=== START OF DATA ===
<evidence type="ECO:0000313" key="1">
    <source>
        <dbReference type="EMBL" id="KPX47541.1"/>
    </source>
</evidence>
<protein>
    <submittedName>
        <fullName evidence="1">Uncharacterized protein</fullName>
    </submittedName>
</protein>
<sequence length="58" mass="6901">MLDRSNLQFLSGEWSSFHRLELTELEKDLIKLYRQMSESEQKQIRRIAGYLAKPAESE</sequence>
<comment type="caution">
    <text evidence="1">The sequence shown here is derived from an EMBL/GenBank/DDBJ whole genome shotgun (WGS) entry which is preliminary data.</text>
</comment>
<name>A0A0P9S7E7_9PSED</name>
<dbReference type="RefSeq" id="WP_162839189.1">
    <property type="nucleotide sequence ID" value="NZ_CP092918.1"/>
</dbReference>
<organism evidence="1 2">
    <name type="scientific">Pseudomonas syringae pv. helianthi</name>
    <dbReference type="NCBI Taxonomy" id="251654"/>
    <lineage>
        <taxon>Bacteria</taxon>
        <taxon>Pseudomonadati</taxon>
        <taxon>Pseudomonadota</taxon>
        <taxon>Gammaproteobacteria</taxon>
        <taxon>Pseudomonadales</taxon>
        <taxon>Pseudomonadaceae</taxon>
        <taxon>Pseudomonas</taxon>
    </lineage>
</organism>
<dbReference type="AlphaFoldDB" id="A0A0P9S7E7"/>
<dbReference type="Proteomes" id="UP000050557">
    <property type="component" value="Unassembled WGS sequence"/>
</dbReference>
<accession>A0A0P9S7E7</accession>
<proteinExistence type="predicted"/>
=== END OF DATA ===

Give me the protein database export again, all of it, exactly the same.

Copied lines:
<evidence type="ECO:0000313" key="1">
    <source>
        <dbReference type="EMBL" id="KPX47541.1"/>
    </source>
</evidence>
<protein>
    <submittedName>
        <fullName evidence="1">Uncharacterized protein</fullName>
    </submittedName>
</protein>
<sequence length="58" mass="6901">MLDRSNLQFLSGEWSSFHRLELTELEKDLIKLYRQMSESEQKQIRRIAGYLAKPAESE</sequence>
<comment type="caution">
    <text evidence="1">The sequence shown here is derived from an EMBL/GenBank/DDBJ whole genome shotgun (WGS) entry which is preliminary data.</text>
</comment>
<name>A0A0P9S7E7_9PSED</name>
<dbReference type="RefSeq" id="WP_162839189.1">
    <property type="nucleotide sequence ID" value="NZ_CP092918.1"/>
</dbReference>
<organism evidence="1 2">
    <name type="scientific">Pseudomonas syringae pv. helianthi</name>
    <dbReference type="NCBI Taxonomy" id="251654"/>
    <lineage>
        <taxon>Bacteria</taxon>
        <taxon>Pseudomonadati</taxon>
        <taxon>Pseudomonadota</taxon>
        <taxon>Gammaproteobacteria</taxon>
        <taxon>Pseudomonadales</taxon>
        <taxon>Pseudomonadaceae</taxon>
        <taxon>Pseudomonas</taxon>
    </lineage>
</organism>
<dbReference type="AlphaFoldDB" id="A0A0P9S7E7"/>
<dbReference type="Proteomes" id="UP000050557">
    <property type="component" value="Unassembled WGS sequence"/>
</dbReference>
<accession>A0A0P9S7E7</accession>
<proteinExistence type="predicted"/>